These developments do raise some large issues I shall not pursue further today, though I hope the Confederation and others will consider them. “No decision about me without me” is a two sided commitment – for all of us must bear some responsibility for our own health. As a society we need to address self-inflicted illness, whether from lack of exercise, inadvisable diets, excessive drinking or uncontrolled violent behaviour.
"Valuable though it has been, the listening exercise – the pause – has also been costly in money and time. Every week that passes makes the achievement of the necessary efficiency savings more difficult. The NHS goes on losing good staff, and paying people for redundancy. It is today a shell of its former self. The listening exercise, while offering welcome opportunities to the profession and the public, has entailed a major redrafting of the Bill, so much so that some have called for us all to draft a completely new bill. And there is something a little odd in listening – really listening – for eight weeks followed by a rushed Parliamentary response in which all the amendments and recommendations have to be dealt with in just five days. Some of the wiser proposals may be lost in the scramble to produce a redrafted Bill to be voted on in less than a week’s time.
"Despite the pressures, the moment must be seized. The Bill is in places still confusing, obscure and ambiguous. It would be easier to amend at this stage than in its later passage through both Houses of Parliament, though undoubtedly the House of Lords with its eminent medical contingent will have substantial ideas for improvement.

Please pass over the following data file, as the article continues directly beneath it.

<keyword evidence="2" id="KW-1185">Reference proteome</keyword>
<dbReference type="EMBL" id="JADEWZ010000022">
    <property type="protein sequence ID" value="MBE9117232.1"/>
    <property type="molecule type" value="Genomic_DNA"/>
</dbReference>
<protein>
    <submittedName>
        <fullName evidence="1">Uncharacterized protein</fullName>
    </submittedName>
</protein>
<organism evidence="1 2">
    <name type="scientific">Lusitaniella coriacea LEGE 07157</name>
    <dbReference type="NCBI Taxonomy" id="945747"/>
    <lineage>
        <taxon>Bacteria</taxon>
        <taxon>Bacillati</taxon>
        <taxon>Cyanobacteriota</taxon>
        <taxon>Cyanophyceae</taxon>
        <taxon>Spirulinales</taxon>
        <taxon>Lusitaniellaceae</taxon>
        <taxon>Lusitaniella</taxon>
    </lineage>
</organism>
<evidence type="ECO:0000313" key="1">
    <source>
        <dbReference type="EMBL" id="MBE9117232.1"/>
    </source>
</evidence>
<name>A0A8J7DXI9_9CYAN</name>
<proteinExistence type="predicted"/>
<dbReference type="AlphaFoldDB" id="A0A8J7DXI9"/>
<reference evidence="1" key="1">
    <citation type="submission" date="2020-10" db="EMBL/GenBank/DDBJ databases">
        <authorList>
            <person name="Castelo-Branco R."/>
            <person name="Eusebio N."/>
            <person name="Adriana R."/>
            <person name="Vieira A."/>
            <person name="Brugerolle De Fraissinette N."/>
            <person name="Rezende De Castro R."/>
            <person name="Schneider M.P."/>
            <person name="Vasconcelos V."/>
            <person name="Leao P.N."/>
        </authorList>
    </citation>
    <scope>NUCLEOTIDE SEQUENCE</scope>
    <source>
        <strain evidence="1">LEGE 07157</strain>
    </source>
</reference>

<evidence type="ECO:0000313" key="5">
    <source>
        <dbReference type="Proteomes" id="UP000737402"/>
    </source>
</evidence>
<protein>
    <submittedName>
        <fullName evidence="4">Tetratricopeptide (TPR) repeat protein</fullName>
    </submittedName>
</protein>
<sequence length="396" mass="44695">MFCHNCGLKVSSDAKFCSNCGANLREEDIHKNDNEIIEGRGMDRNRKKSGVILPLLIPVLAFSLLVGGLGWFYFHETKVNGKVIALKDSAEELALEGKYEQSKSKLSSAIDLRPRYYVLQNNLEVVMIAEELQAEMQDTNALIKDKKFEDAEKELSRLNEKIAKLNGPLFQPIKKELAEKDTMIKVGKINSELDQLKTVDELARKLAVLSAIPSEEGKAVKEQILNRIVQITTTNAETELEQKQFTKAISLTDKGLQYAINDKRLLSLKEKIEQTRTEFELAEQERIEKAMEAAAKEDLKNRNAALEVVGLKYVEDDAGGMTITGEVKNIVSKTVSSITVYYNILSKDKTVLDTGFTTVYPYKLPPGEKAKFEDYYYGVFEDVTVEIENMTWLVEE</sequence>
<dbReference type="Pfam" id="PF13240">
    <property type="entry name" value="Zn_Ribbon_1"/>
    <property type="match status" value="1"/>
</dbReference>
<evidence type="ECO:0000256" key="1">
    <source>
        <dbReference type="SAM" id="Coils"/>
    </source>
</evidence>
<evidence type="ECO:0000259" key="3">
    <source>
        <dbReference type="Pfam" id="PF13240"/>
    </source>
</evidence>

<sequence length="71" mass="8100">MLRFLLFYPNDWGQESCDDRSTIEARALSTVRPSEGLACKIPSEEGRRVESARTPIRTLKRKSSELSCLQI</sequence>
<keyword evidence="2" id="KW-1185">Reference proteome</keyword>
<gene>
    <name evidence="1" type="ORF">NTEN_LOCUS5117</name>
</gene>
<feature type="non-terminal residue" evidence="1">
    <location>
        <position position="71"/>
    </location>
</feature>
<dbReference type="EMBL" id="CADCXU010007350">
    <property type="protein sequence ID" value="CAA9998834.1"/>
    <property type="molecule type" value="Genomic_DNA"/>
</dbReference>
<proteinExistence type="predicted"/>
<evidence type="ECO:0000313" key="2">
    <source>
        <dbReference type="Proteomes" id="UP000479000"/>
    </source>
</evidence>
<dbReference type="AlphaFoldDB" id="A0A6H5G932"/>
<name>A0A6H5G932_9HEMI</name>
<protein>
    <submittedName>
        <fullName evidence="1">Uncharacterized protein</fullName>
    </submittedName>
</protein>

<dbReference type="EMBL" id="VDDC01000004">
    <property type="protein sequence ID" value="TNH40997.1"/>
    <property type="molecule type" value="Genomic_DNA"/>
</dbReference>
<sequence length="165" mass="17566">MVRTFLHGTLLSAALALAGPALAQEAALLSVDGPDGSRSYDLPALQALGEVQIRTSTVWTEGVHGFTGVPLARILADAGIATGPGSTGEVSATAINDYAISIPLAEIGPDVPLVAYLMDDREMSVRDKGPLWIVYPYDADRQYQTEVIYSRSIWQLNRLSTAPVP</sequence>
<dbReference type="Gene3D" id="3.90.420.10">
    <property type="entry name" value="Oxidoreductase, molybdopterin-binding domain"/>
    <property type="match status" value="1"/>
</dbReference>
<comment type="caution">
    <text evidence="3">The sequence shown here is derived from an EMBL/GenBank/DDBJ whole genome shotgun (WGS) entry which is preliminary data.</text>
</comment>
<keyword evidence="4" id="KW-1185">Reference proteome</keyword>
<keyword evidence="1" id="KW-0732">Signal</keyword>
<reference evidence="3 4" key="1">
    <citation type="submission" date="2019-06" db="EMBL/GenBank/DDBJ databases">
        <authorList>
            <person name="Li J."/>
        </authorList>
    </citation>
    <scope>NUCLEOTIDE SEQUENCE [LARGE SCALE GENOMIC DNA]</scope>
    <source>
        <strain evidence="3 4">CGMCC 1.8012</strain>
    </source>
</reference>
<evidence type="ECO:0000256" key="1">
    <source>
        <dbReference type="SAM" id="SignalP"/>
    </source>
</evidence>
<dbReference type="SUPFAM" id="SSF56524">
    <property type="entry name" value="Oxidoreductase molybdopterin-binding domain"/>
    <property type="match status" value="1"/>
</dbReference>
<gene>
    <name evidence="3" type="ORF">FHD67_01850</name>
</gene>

"I welcome many of the recommendations made by the Future Forum, the emphases on transparency and openness, the far-reaching changes in the composition and government of the clinical consortia to bring in people knowledgeable about secondary care, nursing, public health and indeed lay people in a senior position; to ensure that the exciting work of the specialist networks is made available through direct advice and local senates; to require that the consortia meet in public and respond to public concerns, a proposal that extends even to foundation trusts, all these changes are responses to strongly expressed concerns.
"But I would be less than candid if I failed to mention that there are still some unresolved and troubling issues to be addressed. Fundamental to the whole edifice is the role of the Secretary of State. Despite the new clause on the Secretary of State’s duty to promote a comprehensive health service, it remains far from clear whether this amounts to a duty to provide or secure the provision of health services. There are new provisions for the Secretary of State to intervene if there is a significant failure in the duty of the National Commissioning Board or the clinical consortia to arrange the necessary services. But in a recent letter from the Minister of State, it was made clear that the Secretary of State will have no default duty to provide these services himself. In other words we are still in a shadowy area where nothing is clear; legal advisers tell me that the current Bill ‘s words, enticing though they may be, do not add up to a duty to provide a comprehensive health service as laid down in the 2006 NHS Act. It is vitally important that the position is made unambiguously clear.